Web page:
Aside from the ongoing serial killer plot, director Kim Hong-sun makes space for depicting the various problems faced by the elderly in contemporary Korea. The first problems are loneliness and dislocation caused by separation from family members – many of the older people Deok-soo is familiar with have children overseas whom they have all but lost touch with. The second problem is economic – Deok-soo’s flats are dirt cheap for a reason and mostly inhabited by the very young and the very old, i.e. people without a lot of “disposable” income. Being elderly, they often can’t find jobs and don’t have access to a proper pension leading many to take to the streets protesting for rights for the aged including that to work or to be given state support. Deok-soo is lucky with income from renting the apartments, but he also works as a locksmith which brings in a few extra pennies. Being Deok-soo he isn’t particularly worried about other people less lucky than himself, so he rolls his eyes at the protests but is worried enough by the lonely deaths to ask one of his tenants to look in on him every now and then to avoid becoming one.

Meanwhile, Deok-soo has become “friends” with a retired police detective who’s convinced the serial killer he failed to catch 30 years ago is back. Worried that Ji-eun may end up among his victims, Deok-soo begins investigating, unwittingly getting himself mixed up in a dark and confusing world of old school hardboiled only Pyeong-dal (Sung Dong-il) is not quite as worthy a guide as he seemed. Walking around like a maverick cop from a violent ‘70s action movie, Pyeong-dal is convinced he knows who the killer is but he is old and unsteady and his mind is not perhaps reliable.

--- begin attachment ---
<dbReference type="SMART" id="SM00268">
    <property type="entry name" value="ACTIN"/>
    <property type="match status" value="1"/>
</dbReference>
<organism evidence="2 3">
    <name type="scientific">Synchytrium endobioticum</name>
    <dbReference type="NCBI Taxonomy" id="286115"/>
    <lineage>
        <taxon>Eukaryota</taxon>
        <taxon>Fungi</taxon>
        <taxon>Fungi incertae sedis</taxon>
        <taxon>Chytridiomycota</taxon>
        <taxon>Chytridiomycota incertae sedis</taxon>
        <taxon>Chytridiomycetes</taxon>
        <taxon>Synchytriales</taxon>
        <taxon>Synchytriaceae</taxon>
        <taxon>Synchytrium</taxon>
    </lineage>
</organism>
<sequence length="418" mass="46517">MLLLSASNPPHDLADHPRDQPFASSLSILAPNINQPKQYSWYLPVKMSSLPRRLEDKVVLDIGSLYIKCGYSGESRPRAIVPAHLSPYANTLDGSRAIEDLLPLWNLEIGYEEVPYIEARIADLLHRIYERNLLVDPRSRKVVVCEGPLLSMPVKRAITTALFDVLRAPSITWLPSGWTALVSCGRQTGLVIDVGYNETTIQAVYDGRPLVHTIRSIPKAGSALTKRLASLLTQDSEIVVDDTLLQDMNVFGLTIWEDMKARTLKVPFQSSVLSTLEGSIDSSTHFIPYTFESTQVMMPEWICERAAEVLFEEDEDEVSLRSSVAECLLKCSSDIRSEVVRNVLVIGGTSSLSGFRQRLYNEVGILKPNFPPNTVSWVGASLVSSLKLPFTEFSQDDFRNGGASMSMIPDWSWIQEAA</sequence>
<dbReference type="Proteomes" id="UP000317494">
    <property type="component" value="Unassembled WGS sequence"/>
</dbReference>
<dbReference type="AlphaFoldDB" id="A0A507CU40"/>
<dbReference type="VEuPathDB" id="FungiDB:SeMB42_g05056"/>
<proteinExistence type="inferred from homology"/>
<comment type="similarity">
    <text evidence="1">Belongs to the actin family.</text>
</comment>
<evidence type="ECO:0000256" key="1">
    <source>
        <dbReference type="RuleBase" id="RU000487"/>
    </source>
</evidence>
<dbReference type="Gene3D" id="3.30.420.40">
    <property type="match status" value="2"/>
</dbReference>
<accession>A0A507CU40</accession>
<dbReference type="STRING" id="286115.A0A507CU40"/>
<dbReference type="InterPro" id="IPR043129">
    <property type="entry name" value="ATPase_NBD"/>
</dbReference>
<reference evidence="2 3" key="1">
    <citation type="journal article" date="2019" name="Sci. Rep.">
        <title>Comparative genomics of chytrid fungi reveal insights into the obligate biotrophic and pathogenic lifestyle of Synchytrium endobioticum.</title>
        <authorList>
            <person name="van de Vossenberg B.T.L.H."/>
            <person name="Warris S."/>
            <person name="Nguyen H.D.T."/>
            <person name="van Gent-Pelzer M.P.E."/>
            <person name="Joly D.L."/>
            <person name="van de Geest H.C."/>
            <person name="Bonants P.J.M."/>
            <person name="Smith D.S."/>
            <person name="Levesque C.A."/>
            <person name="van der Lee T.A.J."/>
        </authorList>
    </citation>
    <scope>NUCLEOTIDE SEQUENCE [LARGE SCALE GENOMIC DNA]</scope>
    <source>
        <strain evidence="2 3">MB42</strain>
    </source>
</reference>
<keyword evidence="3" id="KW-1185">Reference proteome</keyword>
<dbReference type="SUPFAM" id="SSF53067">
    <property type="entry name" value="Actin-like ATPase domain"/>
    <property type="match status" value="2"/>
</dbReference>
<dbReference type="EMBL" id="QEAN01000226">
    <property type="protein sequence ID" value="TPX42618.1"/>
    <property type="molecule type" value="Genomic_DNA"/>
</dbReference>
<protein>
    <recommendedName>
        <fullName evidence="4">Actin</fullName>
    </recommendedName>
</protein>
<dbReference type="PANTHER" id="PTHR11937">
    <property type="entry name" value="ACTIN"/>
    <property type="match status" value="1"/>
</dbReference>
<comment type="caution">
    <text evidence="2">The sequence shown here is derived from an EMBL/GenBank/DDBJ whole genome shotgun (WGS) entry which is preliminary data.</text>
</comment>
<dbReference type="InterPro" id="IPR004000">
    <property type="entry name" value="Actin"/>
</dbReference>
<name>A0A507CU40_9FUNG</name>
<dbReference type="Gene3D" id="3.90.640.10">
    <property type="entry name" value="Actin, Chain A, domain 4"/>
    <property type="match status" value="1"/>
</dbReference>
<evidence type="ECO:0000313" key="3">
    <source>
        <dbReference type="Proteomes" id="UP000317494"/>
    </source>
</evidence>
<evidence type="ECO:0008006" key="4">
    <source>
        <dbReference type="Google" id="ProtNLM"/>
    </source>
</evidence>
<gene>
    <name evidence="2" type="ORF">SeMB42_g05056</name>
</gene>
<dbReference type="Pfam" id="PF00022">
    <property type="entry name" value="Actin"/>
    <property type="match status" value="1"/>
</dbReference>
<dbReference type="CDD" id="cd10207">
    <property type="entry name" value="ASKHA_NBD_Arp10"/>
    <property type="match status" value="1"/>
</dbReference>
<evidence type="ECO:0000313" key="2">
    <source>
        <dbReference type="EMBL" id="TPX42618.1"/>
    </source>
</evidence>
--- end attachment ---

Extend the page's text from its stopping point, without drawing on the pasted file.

Then again a persistent subplot seems to argue that the young have no respect for age, are selfish and corrupt, thinking only of short term pleasures and forgetting that they too will one day be old with no one around to look after them. No one takes Deok-soo and Pyeong-dal seriously, they are after all just grumpy old men that everyone wants to get rid of as quickly as possible. They do, however, (paradoxically) have time to indulge in “silly” ideas that the young do not have and are, therefore, perfectly positioned to take down a serial killer who preys on the weak and vulnerable including old men like them and pretty young girls like Ji-eun. Old guys have still got it, at least according to The Chase, though they might have got there faster if only they’d cut the young whippersnappers some slack.


Screened at the 20th Udine Far East Film Festival.

Also available to stream on Netflix.

International trailer (English subtitles)